Ø In all spheres the condition of black people is similar to that of oppressed peoples in the classical modern colonial set-up. They are politically subjugated, economically exploited, socially discriminated against and treated as inferiors.
Ø Political power is monopolised by the whites. The whites control the economy. Socially the life of the whites is so organised that blacks are admitted into it only to wait at their tables, nanny their children, and as domestic servants.
Ø The colonial model breaks down here in the sense that no foreign country remains as the colonising power. The whites in South Africa constitute this power. South Africa's capitalist class is drawn from its white population.
Ø At the same time, foreign investments play a substantial role in our economy, with British and US capital investments holding the field against more recent penetration by West German, French and even Japanese investment.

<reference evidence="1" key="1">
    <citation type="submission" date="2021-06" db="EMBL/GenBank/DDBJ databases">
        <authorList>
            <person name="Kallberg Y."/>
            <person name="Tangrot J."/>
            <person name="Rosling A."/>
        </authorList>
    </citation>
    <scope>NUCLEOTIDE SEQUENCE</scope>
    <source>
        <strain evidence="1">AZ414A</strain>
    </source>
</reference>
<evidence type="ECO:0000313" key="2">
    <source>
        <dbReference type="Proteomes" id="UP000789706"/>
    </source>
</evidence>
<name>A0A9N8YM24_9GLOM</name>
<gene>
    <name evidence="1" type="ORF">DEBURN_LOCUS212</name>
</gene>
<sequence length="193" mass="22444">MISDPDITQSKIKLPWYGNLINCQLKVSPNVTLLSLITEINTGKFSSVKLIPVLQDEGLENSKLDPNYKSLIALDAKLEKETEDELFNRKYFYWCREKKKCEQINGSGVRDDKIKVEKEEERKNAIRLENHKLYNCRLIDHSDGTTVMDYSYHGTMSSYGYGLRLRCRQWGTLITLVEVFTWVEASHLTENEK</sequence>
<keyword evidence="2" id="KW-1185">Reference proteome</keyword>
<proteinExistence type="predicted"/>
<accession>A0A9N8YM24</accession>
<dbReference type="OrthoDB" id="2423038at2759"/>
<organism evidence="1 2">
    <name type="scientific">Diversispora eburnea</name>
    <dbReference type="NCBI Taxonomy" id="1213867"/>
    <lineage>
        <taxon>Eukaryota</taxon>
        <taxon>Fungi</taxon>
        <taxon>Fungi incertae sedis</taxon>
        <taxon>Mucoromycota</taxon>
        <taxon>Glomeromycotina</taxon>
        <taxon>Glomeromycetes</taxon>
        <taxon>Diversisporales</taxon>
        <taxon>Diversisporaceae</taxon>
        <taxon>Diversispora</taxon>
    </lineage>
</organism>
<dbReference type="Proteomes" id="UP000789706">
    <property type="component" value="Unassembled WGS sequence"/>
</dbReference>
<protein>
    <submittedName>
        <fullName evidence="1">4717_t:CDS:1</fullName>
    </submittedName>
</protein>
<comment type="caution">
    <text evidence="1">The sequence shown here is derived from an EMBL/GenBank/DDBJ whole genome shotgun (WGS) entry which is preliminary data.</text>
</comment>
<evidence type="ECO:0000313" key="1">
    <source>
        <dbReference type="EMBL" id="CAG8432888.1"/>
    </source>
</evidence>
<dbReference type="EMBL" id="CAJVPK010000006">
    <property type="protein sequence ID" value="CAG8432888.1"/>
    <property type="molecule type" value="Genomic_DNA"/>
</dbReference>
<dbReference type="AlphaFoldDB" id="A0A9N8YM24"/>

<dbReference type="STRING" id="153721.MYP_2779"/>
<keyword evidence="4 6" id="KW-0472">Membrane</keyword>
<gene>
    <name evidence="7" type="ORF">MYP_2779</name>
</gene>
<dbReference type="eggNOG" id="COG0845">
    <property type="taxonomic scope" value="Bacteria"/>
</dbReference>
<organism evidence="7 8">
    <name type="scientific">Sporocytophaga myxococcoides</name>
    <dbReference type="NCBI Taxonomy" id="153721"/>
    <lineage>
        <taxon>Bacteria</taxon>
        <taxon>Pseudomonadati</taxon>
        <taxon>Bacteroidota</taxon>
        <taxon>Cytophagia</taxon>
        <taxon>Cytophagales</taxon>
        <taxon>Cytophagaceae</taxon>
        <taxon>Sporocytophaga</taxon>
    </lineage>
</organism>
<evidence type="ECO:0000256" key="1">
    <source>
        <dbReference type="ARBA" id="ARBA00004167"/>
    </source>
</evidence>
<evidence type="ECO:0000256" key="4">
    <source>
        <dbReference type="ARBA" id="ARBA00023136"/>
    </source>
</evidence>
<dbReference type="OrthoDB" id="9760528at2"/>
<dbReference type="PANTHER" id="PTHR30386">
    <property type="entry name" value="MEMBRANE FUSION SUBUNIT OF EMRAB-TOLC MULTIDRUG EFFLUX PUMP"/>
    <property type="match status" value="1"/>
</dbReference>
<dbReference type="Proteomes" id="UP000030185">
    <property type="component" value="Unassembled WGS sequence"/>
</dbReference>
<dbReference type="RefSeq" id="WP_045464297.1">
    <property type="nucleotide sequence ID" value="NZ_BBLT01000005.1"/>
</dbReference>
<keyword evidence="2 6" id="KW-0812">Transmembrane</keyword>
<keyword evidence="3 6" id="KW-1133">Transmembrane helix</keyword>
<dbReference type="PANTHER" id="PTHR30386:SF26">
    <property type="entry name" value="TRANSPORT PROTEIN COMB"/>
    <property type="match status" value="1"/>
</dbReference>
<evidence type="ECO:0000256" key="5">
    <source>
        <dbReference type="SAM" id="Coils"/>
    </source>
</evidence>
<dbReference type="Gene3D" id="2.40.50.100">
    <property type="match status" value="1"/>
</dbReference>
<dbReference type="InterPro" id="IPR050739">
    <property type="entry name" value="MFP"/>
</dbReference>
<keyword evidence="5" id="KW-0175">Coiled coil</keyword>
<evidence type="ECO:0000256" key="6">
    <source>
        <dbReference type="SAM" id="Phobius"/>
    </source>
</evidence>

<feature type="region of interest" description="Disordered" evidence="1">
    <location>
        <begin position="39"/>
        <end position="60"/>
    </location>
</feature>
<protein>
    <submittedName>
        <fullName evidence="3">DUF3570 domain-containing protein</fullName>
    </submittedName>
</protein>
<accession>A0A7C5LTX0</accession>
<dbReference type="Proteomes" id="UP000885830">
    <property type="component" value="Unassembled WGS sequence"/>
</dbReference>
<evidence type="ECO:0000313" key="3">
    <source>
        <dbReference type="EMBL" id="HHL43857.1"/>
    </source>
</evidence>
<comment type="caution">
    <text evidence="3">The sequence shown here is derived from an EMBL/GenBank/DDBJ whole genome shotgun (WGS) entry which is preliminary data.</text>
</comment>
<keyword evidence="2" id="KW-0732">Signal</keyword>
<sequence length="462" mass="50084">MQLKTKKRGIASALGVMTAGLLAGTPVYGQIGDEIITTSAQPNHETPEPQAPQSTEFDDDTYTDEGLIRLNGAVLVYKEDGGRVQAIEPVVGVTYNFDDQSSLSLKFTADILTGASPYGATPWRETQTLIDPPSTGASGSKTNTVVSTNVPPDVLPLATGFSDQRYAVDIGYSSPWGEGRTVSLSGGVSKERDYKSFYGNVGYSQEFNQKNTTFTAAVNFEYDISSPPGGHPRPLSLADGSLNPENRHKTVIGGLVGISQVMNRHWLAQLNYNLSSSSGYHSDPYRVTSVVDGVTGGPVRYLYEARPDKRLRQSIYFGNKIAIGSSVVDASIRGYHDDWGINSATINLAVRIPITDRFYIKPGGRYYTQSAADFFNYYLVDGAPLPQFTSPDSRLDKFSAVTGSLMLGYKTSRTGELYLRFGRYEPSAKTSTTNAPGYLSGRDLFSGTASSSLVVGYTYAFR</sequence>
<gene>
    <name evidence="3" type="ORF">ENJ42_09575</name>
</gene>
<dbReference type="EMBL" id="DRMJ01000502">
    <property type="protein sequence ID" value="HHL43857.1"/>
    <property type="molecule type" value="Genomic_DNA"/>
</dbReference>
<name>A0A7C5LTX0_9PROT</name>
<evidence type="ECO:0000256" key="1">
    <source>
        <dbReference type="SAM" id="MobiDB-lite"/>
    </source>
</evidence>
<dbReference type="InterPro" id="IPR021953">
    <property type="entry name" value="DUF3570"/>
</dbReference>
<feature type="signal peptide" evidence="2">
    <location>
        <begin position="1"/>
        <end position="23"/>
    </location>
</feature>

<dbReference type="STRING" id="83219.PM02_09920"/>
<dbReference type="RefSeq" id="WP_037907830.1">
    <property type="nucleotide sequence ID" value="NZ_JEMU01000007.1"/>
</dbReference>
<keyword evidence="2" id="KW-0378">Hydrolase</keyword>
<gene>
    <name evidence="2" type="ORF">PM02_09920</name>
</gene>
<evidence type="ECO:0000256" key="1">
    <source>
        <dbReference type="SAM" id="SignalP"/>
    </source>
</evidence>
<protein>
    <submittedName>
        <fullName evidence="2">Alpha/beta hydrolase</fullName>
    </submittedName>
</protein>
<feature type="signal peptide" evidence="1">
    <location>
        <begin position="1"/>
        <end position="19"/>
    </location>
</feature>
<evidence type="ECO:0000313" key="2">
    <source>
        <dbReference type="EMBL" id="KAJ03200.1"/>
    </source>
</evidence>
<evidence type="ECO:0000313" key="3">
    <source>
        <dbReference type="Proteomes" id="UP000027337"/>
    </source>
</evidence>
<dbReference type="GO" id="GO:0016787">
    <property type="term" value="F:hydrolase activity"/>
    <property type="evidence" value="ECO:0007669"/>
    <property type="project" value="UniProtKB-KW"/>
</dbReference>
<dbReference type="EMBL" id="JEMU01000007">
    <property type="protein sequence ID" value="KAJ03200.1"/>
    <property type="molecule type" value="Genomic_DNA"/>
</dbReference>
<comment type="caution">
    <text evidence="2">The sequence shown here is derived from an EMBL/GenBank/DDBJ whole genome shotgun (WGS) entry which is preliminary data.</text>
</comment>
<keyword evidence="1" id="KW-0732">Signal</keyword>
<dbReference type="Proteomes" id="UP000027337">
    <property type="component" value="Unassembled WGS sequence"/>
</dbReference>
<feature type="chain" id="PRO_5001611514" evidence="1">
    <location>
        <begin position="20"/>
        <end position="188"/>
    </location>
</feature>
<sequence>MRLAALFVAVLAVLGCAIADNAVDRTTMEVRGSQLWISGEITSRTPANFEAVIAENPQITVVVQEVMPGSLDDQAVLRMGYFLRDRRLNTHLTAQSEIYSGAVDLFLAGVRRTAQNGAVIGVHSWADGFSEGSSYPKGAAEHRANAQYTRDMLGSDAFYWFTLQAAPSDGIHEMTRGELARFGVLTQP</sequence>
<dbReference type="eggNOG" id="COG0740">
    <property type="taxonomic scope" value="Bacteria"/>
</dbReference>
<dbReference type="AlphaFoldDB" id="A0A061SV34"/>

Where, then, does racism fit into this model? Racism in South Africa has deep roots going right back to the early days of colonisation by Europeans. We do not propose to make any lengthy examination of this phenomenon here. It is our purpose to stress that racism on its own can never survive as a significant force in the life of a country for long, unless it is buttressed by the way in which the material conditions of life are ordered. In South Africa this objective basis for the entrenchment of racism came about via imperialism's resort to the whites as the social base through which it set out to maintain its exploitation of our country. This provided the basis for racism to develop into and hold the dominant position it now occupies. The South African ruling class has barricaded itself by erecting social, economic, political and psychological barriers between white and black. Racism is the gospel to herd the whites into a laager. Racism serves to perpetuate the privileged existence of the whites, and apartheid, which is racism in its most virulent form, is the ideology founded on and giving expression to this privileged way of life.